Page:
That the progress of the electrical fire is so amazingly swift, seems evident from an Experiment you yourself (not out of choice) made when two or three large glass jars were discharged thro’ your body.4 You neither heard the Crack, was sensible of the stroke, nor, which is more extraordinary, saw the light: which gave you just reason to conclude that it was swifter than sound, than animal sensation, and even light itself. Now light, as astronomers have demonstrated, is about six minutes passing from the Sun to the earth; a distance they say of more than eighty million miles. The greatest rectilinear distance within the compass of the Earth is about eight thousand miles, equal to it’s diameter. Supposing then that the velocity of the electrical Fire be the same as that of light, it will go thro’ a space equal to the Earth’s diameter in about 2/60 of one second of a minute. It seems inconceivable then that it should be accumulated upon the Sea in it’s present state, which, as it is a non electric, must give the fire an instantaneous passage to the neighbouring shores, and they convey it to the general mass of the earth. But such accumulation seems still more inconceivable when the electrical fire has but a few feet depth of water to penetrate, to return to the place from whence it is supposed to be collected. Your tho’ts on these remarks I shall receive with a great deal of pleasure. I take notice that in the printed copies of your Letters several things are wanting which are in the manuscript you sent me, particularly what relates to Mr. Watson.5
I understand by your Son (whose good sense, and Gentlemanly Behaviour have recommended him to a considerable acquaintance) that you had writ, or was writing a paper on the Effects of the electrical fire on Loadstones, needles &c.6 which I would ask the favour of a copy of, as well as of any other papers on Electricity, written since I had the manuscript; for which I repeat my Obligations to you. I shall desire Mr. Mifflin7 (to whom please to make my Compliments) to pay the person you employ for transcribing them; who I presume has paid for the transcribing the former. I am with great Esteem Sir Your most obedient humble Servant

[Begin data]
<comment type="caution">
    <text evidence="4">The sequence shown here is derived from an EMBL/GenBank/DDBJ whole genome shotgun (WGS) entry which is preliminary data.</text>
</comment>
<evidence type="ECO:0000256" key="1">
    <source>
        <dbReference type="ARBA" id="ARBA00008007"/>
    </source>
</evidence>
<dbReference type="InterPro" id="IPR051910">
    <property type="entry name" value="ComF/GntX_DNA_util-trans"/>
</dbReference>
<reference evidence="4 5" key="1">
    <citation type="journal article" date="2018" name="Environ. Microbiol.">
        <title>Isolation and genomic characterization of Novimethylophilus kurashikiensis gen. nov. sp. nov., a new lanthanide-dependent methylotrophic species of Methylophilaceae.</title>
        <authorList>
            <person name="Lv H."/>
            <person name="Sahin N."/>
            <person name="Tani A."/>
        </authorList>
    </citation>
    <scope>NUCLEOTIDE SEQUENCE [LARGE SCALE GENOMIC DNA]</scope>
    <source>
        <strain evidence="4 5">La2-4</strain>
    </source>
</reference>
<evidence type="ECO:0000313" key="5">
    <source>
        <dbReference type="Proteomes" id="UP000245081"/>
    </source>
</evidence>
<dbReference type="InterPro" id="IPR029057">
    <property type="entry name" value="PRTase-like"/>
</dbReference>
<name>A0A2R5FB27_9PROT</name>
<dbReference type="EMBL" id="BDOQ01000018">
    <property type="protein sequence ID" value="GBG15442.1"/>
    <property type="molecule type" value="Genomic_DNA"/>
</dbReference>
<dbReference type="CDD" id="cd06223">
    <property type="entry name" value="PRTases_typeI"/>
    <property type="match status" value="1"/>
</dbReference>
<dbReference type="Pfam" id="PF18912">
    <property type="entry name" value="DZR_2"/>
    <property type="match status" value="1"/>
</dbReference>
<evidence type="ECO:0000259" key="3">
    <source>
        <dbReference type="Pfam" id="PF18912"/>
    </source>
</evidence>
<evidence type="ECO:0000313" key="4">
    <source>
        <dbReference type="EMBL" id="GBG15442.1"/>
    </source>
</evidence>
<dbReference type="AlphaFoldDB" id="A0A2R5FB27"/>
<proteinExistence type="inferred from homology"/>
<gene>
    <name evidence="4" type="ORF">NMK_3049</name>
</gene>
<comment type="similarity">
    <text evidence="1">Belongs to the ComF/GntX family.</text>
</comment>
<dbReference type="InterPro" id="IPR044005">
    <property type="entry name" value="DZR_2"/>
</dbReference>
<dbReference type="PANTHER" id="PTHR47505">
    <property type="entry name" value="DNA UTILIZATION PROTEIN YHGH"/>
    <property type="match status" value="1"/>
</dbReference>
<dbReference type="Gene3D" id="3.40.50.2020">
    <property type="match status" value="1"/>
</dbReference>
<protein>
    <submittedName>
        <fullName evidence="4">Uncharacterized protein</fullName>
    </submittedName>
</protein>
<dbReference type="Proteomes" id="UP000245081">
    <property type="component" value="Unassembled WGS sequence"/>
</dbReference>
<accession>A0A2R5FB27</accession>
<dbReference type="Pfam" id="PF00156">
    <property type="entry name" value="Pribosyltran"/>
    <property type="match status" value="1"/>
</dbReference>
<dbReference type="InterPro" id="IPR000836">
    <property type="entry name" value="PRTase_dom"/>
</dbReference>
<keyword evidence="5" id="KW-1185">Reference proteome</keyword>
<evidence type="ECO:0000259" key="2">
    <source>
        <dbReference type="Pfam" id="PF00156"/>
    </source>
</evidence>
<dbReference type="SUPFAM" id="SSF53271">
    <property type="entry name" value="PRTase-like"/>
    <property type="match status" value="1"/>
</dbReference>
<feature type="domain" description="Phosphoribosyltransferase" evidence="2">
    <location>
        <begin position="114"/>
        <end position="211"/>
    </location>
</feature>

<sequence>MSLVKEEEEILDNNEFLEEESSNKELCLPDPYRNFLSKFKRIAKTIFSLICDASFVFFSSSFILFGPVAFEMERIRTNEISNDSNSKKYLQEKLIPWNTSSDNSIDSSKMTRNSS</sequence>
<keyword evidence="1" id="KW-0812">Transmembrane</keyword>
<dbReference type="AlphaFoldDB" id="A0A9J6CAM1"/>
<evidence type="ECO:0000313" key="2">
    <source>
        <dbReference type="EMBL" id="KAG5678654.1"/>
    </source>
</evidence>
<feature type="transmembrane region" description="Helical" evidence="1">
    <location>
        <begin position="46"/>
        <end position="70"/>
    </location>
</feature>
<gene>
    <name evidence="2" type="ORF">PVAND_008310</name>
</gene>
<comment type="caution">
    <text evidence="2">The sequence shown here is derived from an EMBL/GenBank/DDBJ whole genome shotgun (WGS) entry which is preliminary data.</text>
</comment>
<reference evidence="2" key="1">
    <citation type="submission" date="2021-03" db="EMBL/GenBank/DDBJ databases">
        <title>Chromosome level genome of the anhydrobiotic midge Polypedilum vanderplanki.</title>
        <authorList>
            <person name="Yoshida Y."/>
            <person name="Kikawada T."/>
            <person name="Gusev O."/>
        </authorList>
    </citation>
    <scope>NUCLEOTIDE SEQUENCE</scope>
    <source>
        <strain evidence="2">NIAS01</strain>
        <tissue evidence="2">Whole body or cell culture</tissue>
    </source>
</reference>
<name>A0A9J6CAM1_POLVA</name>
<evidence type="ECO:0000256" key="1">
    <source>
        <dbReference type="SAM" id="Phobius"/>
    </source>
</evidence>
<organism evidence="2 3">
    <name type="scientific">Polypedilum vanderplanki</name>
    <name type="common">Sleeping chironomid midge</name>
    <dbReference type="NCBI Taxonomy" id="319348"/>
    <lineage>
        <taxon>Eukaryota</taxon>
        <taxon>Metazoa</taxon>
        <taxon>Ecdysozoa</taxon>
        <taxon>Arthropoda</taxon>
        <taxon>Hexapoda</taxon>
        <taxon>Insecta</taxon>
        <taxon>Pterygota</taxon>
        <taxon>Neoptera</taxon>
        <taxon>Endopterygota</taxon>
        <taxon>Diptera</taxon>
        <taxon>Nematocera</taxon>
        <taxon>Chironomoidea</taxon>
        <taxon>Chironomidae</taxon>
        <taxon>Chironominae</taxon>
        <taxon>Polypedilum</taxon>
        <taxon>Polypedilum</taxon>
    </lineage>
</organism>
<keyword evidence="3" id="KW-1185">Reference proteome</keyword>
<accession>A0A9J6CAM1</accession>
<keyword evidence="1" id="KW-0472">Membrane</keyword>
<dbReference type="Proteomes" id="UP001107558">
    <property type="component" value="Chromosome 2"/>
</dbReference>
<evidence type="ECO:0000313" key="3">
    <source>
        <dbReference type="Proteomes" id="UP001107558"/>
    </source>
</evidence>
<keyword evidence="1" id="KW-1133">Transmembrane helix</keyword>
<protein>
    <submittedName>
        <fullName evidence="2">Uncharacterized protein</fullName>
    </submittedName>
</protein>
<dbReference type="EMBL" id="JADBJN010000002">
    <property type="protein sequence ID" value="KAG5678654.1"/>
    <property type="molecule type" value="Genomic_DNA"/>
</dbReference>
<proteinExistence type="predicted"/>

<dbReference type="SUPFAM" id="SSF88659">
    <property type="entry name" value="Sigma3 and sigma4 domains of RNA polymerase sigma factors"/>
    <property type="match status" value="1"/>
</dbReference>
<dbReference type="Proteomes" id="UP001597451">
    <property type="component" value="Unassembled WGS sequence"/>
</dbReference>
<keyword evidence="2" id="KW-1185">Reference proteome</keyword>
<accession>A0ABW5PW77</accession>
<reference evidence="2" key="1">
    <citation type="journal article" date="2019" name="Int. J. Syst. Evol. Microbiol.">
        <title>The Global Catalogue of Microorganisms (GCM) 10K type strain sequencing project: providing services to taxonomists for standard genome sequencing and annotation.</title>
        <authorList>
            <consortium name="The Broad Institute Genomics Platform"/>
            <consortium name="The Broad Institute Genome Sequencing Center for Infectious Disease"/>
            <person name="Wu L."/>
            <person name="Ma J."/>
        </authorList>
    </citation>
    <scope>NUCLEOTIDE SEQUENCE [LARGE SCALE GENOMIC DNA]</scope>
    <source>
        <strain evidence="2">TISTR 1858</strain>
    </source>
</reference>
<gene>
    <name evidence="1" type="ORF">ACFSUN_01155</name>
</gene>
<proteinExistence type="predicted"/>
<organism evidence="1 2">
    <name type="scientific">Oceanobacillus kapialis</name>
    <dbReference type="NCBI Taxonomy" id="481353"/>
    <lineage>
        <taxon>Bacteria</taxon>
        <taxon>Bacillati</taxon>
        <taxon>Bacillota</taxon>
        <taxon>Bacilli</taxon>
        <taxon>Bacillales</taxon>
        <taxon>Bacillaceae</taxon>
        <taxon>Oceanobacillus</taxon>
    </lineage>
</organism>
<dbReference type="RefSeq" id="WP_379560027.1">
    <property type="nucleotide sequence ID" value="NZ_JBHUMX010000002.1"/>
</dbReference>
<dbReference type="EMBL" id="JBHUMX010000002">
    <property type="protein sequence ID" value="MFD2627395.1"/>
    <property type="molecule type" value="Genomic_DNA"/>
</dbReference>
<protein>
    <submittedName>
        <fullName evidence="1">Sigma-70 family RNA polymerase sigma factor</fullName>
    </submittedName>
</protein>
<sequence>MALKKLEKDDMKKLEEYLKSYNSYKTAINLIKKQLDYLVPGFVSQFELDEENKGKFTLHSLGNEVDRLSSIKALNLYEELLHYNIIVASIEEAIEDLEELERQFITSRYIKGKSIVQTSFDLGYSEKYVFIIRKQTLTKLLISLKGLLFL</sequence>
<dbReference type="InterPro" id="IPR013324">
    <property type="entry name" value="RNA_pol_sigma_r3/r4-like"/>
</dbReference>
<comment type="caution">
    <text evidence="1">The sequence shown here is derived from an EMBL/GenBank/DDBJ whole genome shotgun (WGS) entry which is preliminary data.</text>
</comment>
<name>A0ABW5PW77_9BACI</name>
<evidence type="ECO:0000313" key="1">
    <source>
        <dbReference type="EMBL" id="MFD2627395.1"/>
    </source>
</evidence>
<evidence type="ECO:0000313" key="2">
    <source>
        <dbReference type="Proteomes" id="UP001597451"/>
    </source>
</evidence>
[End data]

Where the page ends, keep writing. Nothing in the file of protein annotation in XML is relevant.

To Benjamin Franklin Esqr.
9. Printed in 1769 edition of Exper. and Obser., pp. 166–72, and 1774 edition, pp. 174–80, as “Extract of a Letter from a Gentleman in Boston, to Benjamin Franklin, Esq; concerning the crooked Direction, and the Source of Lightning.” The printed versions omit personal compliments to BF and his son William and the final two sentences.
1. On Ebenezer Kinnersley’s lectures in Boston, see above, p. 192 n, and Cohen, BF’s Experiments, pp. 401–21. Before returning to Philadelphia, Kinnersley delivered his lectures at New York, where James Alexander reported that he performed them “Extremely well being a Master of words as well as of the Experimants.” Colden Paps., IV, 336.
2. Footnote in 1769 and 1774 editions: “This is most easily observed in large strong sparks taken at some inches distance.”
3. Omitted in 1769 and 1774 editions: “at your State House where there is one.” The reference is to the apparatus of the Library Company, accommodated in rooms in the State House at Philadelphia.
4. See above, p. 82.
5. See above, III, 115–18, for editorial remarks on differences between BF’s Exper. and Obser., 1751, and the MS copy he sent Bowdoin, Oct. 25, 1750. The remarks on Watson are in the letter of July 28, 1747 (above, III, 159). The words “particularly what relates to Mr. Watson” are omitted from 1769 and 1774 editions.
6. See above, p. 143.
7. Not identified.